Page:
In 3015, West Virginia enacted new rules that significantly changed the apportionment of fault in negligence actions. Under what is known as a modified comparative fault standard, plaintiffs who bear more than 50 percent fault are barred from recovery, even if the other party is assigned some fault for the incident. Recovery, when available, continues to be reduced by the percentage of that plaintiff’s fault.
For example, if damages are $10,000 and Party A is held to be 30 percent at fault for an auto accident while Party B is 70 percent at fault, Party A is entitled to $7,000 and Party B is not entitled to a recovery because they have majority responsibility for the accident.
A change in the law is that fault can be attributed to nonparties, so Party A might be assigned 60 percent fault with 30 percent fault to Party B and 10 percent fault to Nonparty C. In this case, Party A could only collect $6,000 from Party B.
When more than one defendant exists, the state has altered the liability rules to limit exposure to the level of a party’s participation. Previously, under joint liability, two defendants working in concert could be held completely liable for damages regardless of their specific share of fault. Now, West Virginia restricts damages to the share of fault that each party bears.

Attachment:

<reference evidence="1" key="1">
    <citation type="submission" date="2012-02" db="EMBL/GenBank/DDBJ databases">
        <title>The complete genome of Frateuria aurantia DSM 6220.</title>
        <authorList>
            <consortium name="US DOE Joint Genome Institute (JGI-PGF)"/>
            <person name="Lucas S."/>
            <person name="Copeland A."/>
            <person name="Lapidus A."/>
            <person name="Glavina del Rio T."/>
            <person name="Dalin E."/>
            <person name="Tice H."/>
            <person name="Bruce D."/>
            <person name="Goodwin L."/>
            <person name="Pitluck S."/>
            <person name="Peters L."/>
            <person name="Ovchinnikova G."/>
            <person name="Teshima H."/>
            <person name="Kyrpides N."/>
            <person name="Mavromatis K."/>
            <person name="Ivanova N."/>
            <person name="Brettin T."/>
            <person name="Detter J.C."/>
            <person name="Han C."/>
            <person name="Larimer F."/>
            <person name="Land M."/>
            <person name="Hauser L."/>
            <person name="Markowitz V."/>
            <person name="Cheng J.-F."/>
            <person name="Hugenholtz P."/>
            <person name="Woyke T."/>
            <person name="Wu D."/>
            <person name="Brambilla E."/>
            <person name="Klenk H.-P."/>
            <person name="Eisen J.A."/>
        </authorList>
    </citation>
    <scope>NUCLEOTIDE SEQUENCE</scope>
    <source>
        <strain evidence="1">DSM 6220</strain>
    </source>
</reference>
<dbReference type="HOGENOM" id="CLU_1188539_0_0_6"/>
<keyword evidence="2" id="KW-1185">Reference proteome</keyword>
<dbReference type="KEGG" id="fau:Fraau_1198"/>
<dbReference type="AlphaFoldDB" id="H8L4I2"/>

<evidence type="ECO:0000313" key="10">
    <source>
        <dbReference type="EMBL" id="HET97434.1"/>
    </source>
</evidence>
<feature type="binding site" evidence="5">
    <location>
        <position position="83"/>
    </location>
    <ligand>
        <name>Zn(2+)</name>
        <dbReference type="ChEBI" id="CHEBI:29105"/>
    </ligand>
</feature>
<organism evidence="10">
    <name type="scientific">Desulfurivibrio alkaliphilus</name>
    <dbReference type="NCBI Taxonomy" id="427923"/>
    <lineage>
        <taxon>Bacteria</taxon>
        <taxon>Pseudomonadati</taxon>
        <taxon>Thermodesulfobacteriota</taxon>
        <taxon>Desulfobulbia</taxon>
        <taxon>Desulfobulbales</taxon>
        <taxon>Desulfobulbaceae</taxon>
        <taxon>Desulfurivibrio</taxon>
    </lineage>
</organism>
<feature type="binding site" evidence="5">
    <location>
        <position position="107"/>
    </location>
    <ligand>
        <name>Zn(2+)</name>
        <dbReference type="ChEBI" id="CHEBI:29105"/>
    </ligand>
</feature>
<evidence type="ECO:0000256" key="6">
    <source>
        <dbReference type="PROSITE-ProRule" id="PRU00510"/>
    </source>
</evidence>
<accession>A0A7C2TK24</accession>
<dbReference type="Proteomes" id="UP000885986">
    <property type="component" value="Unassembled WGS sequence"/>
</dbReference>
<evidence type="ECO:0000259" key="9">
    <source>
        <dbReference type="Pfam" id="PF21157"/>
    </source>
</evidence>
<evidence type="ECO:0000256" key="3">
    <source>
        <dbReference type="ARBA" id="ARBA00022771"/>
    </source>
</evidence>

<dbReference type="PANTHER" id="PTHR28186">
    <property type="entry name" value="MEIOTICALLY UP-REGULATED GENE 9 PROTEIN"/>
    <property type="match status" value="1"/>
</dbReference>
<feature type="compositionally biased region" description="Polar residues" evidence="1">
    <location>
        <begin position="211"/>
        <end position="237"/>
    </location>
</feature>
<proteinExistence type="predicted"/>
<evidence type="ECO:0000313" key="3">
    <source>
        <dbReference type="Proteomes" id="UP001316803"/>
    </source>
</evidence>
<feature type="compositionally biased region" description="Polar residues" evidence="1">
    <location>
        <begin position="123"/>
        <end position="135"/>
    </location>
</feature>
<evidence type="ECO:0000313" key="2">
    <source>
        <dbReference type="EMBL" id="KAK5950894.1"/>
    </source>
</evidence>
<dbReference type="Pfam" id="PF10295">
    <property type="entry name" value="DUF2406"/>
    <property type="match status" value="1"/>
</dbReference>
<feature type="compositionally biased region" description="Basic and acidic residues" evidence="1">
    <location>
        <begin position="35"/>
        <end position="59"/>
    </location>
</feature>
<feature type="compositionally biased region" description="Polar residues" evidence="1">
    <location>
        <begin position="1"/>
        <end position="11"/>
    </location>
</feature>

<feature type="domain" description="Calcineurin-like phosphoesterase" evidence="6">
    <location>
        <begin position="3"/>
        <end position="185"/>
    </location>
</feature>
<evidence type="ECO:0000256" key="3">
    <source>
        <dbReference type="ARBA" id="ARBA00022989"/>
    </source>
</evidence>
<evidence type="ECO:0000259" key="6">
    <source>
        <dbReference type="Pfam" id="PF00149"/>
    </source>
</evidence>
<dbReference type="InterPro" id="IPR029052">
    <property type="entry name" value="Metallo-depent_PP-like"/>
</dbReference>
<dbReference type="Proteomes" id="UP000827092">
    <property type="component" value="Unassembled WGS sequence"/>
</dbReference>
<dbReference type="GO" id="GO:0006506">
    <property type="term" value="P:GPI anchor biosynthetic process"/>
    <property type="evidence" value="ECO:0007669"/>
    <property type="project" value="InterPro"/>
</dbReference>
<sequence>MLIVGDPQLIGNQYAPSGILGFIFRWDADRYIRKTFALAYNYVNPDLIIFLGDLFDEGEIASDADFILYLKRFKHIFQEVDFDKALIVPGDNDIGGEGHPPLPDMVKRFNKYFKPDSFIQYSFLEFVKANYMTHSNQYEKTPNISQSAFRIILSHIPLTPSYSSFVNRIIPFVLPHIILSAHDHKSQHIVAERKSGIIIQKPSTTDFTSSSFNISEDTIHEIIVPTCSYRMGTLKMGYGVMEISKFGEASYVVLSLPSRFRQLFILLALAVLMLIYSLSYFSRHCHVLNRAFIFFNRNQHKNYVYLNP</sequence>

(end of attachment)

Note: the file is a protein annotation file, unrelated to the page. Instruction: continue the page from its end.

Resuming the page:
In a situation where $50,000 of damages were incurred and two defendants shared equal liability, the outcome is vastly different than it once was:
- Old joint liability rule — Defendant A or Defendant B would face potential liability of up to $50,000.
- New several liability rule — Under most circumstances, the maximum liability for both Defendant A and Defendant B would be $25,000, based on their 50 percent responsibility for the $50,000 claim.
An exception to the rule occurs when defendants consciously engage in a conspiracy with each other. This enables a finding of joint liability.
Pullin, Fowler, Flanagan, Brown & Poe, PLLC has delivered comprehensive insurance defense representation to West Virginia and Ohio clients for more than 25 years. To schedule a consultation, call 304-344-0100 or contact us online.